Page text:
2011. Hoaglin DC et al. – Conducting indirect-treatment-comparison and network-meta-analysis studies: report of the ISPOR Task Force on Indirect Treatment Comparisons Good Research Practices: part 2
Hoaglin DC, Hawkins N, Jansen JP, Scott DA, Itzler R, Cappelleri JC, et al. Conducting indirect-treatment- comparison and network-meta-analysis studies: Report of the ISPOR Task Force on Indirect Treatment Comparisons Good Research Practices: part 2. Value Health. 2011;14(4):429-37.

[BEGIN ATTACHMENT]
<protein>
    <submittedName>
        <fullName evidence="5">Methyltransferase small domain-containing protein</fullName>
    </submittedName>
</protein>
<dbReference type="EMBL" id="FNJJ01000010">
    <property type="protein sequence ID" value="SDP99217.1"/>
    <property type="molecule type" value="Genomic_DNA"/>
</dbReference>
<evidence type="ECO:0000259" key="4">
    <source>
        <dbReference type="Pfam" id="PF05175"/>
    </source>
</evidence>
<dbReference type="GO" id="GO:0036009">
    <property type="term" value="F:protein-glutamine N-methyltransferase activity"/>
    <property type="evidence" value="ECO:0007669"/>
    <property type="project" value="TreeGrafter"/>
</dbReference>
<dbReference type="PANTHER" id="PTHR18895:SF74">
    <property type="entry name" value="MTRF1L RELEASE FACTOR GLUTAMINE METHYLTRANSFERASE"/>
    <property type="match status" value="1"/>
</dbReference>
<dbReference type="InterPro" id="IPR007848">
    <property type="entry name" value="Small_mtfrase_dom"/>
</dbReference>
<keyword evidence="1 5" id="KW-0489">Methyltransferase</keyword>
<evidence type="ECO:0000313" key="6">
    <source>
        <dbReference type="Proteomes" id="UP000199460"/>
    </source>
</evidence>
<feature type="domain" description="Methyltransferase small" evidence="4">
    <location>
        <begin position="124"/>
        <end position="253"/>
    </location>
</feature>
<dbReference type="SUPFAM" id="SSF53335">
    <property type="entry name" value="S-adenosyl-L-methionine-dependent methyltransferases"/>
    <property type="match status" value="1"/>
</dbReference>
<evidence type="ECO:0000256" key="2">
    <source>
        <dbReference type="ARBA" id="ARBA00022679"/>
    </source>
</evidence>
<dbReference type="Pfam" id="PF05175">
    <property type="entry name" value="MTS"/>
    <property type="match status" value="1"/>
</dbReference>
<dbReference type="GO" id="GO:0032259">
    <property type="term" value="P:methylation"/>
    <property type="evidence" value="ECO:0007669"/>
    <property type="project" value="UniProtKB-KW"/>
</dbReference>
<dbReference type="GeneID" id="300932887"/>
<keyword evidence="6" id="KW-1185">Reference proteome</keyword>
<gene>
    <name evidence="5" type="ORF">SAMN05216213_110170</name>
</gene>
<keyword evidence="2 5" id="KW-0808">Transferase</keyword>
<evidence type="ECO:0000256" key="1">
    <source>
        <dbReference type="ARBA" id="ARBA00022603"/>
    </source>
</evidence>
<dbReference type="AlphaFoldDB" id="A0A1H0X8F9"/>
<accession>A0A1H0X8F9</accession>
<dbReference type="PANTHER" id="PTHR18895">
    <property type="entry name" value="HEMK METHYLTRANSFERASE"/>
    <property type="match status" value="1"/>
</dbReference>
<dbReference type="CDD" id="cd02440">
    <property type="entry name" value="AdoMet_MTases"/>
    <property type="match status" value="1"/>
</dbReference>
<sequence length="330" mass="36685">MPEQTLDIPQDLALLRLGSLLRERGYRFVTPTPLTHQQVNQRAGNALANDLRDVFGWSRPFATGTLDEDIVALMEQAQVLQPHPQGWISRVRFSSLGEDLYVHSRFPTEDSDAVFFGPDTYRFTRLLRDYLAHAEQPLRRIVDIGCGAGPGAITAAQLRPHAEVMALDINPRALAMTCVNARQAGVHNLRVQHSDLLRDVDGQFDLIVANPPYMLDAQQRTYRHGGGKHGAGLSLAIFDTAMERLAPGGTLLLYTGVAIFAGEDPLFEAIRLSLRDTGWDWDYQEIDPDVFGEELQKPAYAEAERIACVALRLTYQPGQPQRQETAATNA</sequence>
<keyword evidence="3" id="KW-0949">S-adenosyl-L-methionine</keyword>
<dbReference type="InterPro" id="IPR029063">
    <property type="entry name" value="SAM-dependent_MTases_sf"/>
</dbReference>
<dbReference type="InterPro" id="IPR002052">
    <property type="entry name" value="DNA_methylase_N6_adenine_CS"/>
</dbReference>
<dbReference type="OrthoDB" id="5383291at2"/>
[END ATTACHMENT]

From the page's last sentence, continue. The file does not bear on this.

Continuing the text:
Evidence-based health care decision making requires comparison of all relevant competing interventions. In the absence of randomized controlled trials involving a direct comparison of all treatments of interest, indirect treatment comparisons and network meta-analysis provide useful evidence for judiciously selecting the best treatment(s). Mixed treatment comparisons, a special case of network meta-analysis, combine direct evidence and indirect evidence for particular pairwise comparisons, thereby synthesizing a greater share of the available evidence than traditional meta-analysis. This report from the International Society for Pharmacoeconomics and Outcomes Research Indirect Treatment Comparisons Good Research Practices Task Force provides guidance on technical aspects of conducting network meta-analyses (our use of this term includes most methods that involve meta-analysis in the context of a network of evidence). We start with a discussion of strategies for developing networks of evidence. Next we briefly review assumptions of network meta-analysis. Then we focus on the statistical analysis of the data: objectives, models (fixed-effects and random-effects), frequentist versus Bayesian approaches, and model validation. A checklist highlights key components of network meta-analysis, and substantial examples illustrate indirect treatment comparisons (both frequentist and Bayesian approaches) and network meta-analysis. A further section discusses eight key areas for future research.